Showing posts with label branding. Show all posts
Showing posts with label branding. Show all posts

Thursday, December 27

Should A Writer Let Her Reader's Expectations Influence Her Artistic Judgement?

When Should A Writer Let Her Reader's Expectations Influence Her Artistic Judgement?

Today Kris Rusch published another thought provoking article on the business of writing, one which raised the question: When should writers let fan preferences influence their creative decisions?

First, an example. Kris mentions The Hobbit (some fans of the books think the movie is too violent, some fans of Lord of the Rings don't like all the singing) and Jack Reacher (Tom Cruise is great but a man-mountain he is not) but there are many more. For instance, some fans of The Walking Dead thought there was too much talk and not enough action--and definitely not enough zombies.

It's true that you can't please everyone all the time, but when should you take your fans' likes into account when you're writing/creating? How much should their preferences, their love of the world(s) you've created influence your creative decisions?

Kris writes:
At what point should fans influence a work of art? Should the writer/director/artist take fans into consideration, and if so, when?

That is probably the toughest question to answer of all.

Why Do You Write: The Economics of Creation

One way of looking at this is to say that there are two kinds of writers: business folks and artists. The former write solely for money--art be damned--while the latter do it for personal reasons such as the pure thrill of creation.

But I think that's a false dichotomy.

On some level, even the most refined artist is also a business person--they need food to eat and a place to sleep, just like everyone else--and the most hard-nosed business person ... well, the very act of writing tends (I feel) to bare the soul. I don't think it's possible to create a story and commit it to paper (electronic file, etc.) without baring ones soul, even if only a little.

But saying that doesn't help. It doesn't address the question: To what extent should you take your fans' preferences into account when you write?

Kris' solution: Don't choose. She outlines three ways writers can write exactly what they want and make their fans happy.

1. Write what you, the writer, want to write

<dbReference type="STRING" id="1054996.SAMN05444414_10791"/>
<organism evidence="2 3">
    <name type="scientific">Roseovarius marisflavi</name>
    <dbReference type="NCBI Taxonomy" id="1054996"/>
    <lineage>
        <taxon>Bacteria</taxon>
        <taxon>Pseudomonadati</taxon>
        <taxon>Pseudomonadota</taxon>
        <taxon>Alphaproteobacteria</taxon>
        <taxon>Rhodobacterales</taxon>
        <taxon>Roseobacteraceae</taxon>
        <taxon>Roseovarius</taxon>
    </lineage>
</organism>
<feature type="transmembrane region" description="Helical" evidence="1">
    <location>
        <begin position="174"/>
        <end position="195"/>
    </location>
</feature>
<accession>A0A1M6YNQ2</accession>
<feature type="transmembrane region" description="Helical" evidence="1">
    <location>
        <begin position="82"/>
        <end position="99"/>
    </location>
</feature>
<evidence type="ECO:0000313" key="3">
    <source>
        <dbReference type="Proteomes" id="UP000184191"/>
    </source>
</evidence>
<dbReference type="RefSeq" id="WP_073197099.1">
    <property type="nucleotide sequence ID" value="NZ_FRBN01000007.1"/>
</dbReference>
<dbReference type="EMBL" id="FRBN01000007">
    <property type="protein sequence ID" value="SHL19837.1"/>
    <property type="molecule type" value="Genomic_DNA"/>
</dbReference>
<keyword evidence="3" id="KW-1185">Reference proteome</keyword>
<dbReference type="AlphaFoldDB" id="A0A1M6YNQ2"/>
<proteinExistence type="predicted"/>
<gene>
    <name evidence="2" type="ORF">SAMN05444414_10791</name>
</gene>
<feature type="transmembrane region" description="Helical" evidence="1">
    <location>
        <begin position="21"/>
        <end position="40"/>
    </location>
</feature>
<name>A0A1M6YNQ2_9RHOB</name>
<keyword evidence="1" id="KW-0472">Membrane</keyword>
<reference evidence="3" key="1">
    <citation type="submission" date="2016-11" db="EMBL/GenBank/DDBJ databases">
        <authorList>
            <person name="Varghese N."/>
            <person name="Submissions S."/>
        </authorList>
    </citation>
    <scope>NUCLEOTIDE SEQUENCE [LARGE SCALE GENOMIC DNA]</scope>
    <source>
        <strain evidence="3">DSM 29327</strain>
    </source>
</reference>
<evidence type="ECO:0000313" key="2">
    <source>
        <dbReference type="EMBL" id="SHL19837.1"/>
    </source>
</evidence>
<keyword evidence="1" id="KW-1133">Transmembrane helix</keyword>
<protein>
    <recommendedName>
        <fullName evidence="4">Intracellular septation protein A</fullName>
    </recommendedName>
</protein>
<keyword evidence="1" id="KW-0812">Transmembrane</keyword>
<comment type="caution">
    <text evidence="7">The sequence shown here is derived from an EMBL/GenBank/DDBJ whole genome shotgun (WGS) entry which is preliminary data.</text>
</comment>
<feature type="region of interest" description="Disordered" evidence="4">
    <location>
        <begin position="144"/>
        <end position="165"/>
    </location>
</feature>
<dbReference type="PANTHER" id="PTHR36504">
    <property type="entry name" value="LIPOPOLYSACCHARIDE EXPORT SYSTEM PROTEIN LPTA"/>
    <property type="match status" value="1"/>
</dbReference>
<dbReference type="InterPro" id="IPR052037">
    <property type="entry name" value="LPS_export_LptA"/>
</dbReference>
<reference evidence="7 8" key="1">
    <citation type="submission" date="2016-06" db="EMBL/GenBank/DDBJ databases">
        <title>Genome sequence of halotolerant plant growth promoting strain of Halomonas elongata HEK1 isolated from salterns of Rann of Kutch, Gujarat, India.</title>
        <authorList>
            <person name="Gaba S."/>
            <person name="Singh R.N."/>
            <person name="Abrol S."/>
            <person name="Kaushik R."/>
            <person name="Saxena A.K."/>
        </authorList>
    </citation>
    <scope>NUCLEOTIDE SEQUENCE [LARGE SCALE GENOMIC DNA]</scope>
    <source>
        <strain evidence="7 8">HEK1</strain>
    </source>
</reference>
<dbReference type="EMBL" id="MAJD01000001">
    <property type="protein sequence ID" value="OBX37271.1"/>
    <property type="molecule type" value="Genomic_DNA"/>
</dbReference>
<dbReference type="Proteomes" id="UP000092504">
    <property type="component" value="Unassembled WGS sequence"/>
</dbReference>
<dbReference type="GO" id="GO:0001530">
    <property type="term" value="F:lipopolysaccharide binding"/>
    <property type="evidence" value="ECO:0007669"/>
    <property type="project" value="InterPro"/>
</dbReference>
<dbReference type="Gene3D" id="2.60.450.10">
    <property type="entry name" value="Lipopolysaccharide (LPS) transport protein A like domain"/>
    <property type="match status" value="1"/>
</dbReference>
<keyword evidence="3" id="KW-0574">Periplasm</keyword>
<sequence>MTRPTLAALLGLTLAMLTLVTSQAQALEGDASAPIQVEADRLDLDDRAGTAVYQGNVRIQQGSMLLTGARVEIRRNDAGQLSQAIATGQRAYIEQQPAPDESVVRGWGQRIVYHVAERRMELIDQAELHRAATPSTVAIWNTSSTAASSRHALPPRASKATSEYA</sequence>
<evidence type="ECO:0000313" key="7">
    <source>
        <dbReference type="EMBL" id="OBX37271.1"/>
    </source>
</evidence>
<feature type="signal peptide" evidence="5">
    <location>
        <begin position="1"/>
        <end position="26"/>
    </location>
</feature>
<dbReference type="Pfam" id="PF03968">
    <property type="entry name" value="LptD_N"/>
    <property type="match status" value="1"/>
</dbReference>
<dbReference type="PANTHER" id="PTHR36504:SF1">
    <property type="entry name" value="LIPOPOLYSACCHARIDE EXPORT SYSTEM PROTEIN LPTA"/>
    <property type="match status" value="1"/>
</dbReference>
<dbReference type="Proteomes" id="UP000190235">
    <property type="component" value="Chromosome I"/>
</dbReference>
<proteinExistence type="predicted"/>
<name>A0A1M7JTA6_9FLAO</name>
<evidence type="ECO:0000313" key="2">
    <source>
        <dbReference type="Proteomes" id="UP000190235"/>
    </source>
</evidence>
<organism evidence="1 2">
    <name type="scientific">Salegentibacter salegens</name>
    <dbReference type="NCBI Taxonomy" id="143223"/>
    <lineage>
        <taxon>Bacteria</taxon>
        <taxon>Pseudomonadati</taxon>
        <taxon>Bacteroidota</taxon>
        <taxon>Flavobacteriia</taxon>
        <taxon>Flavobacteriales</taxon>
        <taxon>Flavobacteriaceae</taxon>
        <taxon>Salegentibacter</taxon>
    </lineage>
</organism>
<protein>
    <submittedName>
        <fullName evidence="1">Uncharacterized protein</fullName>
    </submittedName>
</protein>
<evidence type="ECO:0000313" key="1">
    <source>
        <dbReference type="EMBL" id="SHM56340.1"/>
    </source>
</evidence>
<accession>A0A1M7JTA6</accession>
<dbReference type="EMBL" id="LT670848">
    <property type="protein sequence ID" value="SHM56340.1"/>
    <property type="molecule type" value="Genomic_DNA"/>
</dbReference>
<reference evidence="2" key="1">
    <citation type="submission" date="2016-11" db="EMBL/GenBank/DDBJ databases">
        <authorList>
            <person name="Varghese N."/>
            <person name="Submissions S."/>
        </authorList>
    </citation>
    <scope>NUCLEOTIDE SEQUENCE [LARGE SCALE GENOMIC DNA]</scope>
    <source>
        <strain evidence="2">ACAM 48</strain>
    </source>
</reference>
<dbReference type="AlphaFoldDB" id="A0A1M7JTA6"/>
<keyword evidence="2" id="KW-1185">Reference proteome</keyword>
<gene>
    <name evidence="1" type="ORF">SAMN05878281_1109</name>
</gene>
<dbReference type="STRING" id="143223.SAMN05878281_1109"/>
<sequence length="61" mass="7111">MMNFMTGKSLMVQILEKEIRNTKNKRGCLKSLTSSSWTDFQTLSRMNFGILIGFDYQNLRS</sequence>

Let's say you're writing a romance, the fifth book in a series. Let's further say that the first four books had happy-ever-after endings and that absolutely no one died or even chipped a nail.

In your fifth book your protagonist feels darker, she's making some potentially destructive choices, choices which will mean the death of one of your other characters. Choices which will mean there is no happily-ever-after ending.

What should you do? Should you wrestle her back to your outline and nix the edginess? If you do, you may get writer's block or the story might dry up on you.

Or it might not. I don't know. I think that sort of thing depends on the writer, but there's an alternative: Write the story your muse is pushing you to write, but don't publish it as part of that romance series. Instead, turn it into another series or a standalone.

I'm not sure if this would have been an option ten, or even five, years ago but today a writer has the opportunity to write the book her muse is dictating while at the same time respecting fan expectations. Nowadays there's no reason why a romance writer couldn't depart from expectations and write a horror. Here's the key: Make sure your fans know what to expect when they pick up a book you've written.

Keep your series characters, your series world, consistent. In other words ...

2. Don't set your readers up for disappointment: be clear about what you've written

Readers have expectations. If someone picks up your book thinking it's, say, a romance and it's a horror you're going to alienate a potential fan, and that'll be the case even if it was the best book ever written.

Kris gives a terrific example of how her expectations as a reader were violated: